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Posts Tagged ‘Hillel Aron’

One Cheeky LA Weekly Op-Ed Deserves Another

It’s not quite Epic Rap Battles of History. But Andy Hermann‘s late rebuttal to Hillel Aron‘s February 26 LA Weekly item “Echo Park: Greatest Neighborhood in Los Angeles, Which Has 87 of Them” is still a lot fun to read.

The nearby residents respectively overstate their neighborhood arguments and, within that context, Hermann saves the best for last:

And OK, if we’re really going to get into a neighborhood pissing contest, let the record show that Highland Park, not Echo Park, has the city’s most dazzling and dangerous display of illegal Fourth of July fireworks. Oh, you set them off over your nice big lake, Echo Park? That’s adorable. We light that sh*t up in our driveways and then run for cover. And we’re not talking M-80s, either. These are professional-grade pyrotechnics.

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Lauren Berger Writes New Book for Young People Entering "Real World"

Lauren Berger Welcome to the Real WorldCareer Expert, Lauren Berger, releases her second book, Welcome to the Real World: Finding Your Place, Perfecting Your Work, and Turning Your Job Into Your Dream Career (Harper Business), on April 22nd. In this book, Berger shares everything she wishes someone told her after graduation. Her book is the essential guide to anyone starting their first, second, or third job. She encourages readers to be fearless, step outside of their comfort zones, and go after what they want.

Eli Broad Confirms His Interest in LA Times

Austin Beutner was front and center in LA Weekly‘s recent look at potential LA Times bidders. Tonight, he is connected once again to billionaire Eli Broad and the non-profit vision previously outlined by Hillel Aron.

The big difference is that Broad is now making it official. From The Hollywood Reporter item by west coast business editor Paul Bond:

“Mr. Broad has always believed in local ownership of the Times and would be interested in joining with others to buy the paper,” Broad spokeswoman Karen Denne tells THR.

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San Diego Columnist Chuckles at Koch-Manchester-Tribune Rumors

We’ve moved from a dollop of salt to a giant pepper grinder. At least that’s the view of Doug Porter, who offers a hilarious quick-take reaction in the San Diego Free Press to the wave of coverage sparked by Hillel Aron’s barn-busting LA Weekly item:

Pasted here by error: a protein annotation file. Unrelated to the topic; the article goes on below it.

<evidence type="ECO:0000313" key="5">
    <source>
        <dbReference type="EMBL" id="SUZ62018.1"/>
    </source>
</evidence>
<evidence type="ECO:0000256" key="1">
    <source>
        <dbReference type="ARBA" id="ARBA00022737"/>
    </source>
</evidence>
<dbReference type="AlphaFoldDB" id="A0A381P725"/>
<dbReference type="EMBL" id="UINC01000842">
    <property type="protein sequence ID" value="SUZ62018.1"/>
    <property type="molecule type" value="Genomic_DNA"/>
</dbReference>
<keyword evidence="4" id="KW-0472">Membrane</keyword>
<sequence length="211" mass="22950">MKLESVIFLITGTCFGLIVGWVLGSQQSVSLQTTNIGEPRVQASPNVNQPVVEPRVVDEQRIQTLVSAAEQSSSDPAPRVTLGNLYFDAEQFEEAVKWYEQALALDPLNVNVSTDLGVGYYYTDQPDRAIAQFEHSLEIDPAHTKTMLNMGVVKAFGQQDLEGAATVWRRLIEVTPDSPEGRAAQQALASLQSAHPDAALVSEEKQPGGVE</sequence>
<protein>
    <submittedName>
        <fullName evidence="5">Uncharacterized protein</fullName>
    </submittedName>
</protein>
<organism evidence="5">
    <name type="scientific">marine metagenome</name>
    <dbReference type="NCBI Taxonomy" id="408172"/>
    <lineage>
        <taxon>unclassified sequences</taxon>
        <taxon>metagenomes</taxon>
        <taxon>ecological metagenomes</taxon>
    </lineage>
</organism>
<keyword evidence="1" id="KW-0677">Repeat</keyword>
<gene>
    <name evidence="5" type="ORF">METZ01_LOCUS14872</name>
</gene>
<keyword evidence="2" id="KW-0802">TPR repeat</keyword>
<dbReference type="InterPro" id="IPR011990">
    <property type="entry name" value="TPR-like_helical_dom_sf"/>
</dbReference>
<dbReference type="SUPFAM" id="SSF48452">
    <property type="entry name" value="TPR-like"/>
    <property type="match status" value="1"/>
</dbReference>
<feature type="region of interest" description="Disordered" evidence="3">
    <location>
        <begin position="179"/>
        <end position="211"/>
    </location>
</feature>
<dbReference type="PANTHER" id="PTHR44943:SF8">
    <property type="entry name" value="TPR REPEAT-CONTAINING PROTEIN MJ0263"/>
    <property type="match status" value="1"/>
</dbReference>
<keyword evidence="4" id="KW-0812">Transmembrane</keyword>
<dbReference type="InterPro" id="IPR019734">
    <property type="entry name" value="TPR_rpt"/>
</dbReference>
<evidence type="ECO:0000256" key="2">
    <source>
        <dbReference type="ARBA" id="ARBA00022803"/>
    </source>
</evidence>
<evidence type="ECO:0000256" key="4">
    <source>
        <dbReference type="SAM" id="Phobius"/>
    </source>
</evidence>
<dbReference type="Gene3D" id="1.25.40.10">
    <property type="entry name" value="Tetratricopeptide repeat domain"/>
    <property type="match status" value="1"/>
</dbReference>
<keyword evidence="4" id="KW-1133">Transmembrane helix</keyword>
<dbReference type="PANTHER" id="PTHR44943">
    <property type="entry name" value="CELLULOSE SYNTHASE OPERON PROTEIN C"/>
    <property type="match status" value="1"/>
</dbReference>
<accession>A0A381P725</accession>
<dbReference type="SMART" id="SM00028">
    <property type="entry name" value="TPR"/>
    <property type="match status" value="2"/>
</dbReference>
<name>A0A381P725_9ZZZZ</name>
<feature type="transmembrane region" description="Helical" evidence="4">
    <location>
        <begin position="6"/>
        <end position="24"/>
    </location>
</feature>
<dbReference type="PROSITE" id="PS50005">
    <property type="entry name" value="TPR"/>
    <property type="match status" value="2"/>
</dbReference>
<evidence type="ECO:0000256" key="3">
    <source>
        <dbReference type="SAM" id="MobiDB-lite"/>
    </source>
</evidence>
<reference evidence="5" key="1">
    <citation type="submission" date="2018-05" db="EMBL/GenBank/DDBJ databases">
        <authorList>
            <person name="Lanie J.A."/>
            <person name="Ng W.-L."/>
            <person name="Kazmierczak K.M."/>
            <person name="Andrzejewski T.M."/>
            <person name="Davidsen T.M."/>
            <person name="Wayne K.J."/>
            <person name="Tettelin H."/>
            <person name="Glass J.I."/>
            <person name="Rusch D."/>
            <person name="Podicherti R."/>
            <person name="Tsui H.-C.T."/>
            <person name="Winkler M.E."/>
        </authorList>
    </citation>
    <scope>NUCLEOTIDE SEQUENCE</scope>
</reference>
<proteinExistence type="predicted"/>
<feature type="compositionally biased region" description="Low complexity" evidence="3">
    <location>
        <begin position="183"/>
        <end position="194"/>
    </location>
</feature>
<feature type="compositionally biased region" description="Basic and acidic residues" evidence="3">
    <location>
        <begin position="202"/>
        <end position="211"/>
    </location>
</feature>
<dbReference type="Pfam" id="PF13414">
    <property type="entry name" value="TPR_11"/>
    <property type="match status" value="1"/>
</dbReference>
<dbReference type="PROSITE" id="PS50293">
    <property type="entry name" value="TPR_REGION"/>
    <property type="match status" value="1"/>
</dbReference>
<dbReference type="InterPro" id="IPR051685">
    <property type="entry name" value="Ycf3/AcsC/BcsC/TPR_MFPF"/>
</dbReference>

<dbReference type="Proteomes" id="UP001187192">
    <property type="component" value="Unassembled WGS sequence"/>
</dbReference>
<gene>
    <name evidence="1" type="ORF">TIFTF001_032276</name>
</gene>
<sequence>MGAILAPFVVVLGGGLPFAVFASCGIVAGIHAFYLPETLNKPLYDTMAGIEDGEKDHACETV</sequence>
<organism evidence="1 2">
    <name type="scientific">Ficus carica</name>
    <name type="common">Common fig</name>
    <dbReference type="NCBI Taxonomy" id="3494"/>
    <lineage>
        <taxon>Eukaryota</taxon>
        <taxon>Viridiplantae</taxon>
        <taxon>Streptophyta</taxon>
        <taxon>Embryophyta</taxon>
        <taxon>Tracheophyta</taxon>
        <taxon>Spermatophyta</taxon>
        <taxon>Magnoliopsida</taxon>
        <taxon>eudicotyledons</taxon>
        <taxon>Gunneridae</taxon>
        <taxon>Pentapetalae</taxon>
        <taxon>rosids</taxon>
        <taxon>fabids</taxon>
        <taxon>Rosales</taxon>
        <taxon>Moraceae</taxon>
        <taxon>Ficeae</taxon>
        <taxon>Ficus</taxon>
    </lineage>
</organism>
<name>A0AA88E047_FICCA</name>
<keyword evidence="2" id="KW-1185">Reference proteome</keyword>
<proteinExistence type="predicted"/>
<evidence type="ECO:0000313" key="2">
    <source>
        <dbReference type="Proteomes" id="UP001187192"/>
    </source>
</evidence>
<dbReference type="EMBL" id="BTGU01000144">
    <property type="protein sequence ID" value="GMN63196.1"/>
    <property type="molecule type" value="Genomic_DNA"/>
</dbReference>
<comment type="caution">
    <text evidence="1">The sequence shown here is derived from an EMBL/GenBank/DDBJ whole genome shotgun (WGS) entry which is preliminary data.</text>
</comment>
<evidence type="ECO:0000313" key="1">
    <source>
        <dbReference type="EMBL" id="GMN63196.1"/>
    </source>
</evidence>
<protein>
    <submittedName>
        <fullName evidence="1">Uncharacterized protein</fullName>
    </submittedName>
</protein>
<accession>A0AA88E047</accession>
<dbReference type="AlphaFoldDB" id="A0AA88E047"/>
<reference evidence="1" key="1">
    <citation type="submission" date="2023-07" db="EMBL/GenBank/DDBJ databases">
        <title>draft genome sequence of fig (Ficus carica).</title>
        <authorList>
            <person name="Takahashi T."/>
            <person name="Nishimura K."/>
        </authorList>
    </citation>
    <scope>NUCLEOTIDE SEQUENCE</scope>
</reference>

The rumor mills continue unabated, like a distracted waiter with an oversized pepper grinder ruining a Caesar salad at a faux fine dining restaurant. My favorite take of the day on the latest LA Times speculation was in Forbes:

LA Weekly pegs the price of the Tribune newspaper group at about $600 million. By my calculations, that’s a little more than Charles and David pull in dividends from Koch Industries each year — after reinvesting 90% of the profits back in the business. So no question they can swing it. But after a career of successfully investing in businesses that make money, I am not sure Charles Koch wants into this one.”

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Report: Koch Brothers Circling Tribune Co. Assets

Ha ha. Hillel Aron, ably working the LA Times transition-phase beat for LA Weekly, warns that today’s reported rumblings should probably be taken not so much with a grain of salt but rather a dollop of it. Nonetheless, with Tribune Co. reps having recently hinted they would prefer to find a single buyer for the company’s entire daisy chain of newspaper assets, this makes a lot of on-newsprint sense:

Multiple sources tell LA Weekly that Charles and David Koch — the infamous right-wing billionaire brothers — are considering an offer on either the Tribune Co. newspaper group, which includes the LA Times, the Chicago Tribune and the Baltimore Sun or the entire Tribune Co., which includes more than 20 stations like WGN and KTLA Channel 5.

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Five Takeaways from LA Weekly’s Fabulous LA Times Feature

Timing is everything. Just a few days before this week’s LA Weekly article “Who Will Buy the LA Times?” by Hillel Aron, CNBC broke the news that JPMorgan and Evercore will be handling the sale of the paper and other Tribune Co. assets.

That context gives the piece some extra urgency, and from this excellent bit of work by Aron, we were most struck by the following:

Richest Man in LA vs. Richest Man in the World: Aron references Patrick Soon-Shiong (pictured) in connection with former mayoral candidate Austin Beutner’s effort to put together a stealth group of combined LAT buyers. Surprisingly (at least to us), nowhere in the article does Carlos Slim come up, the man responsible for the relaunch of Larry King and much more. Aron confirms to FishbowlLA that it was not a case of being edited out; “no one ever mentioned Slim,” the writer says.

Two Shades of WSJ: The article characterizes Rupert Murdoch as the man who could potentially outbid everyone, with media expert Ken Doctor telling Aron the Wall Street Journal owner remains the odds-on favorite to acquire the newspaper. Doctor also thinks the two publications’ editorial and ad operations could be streamlined in a number of intriguing ways.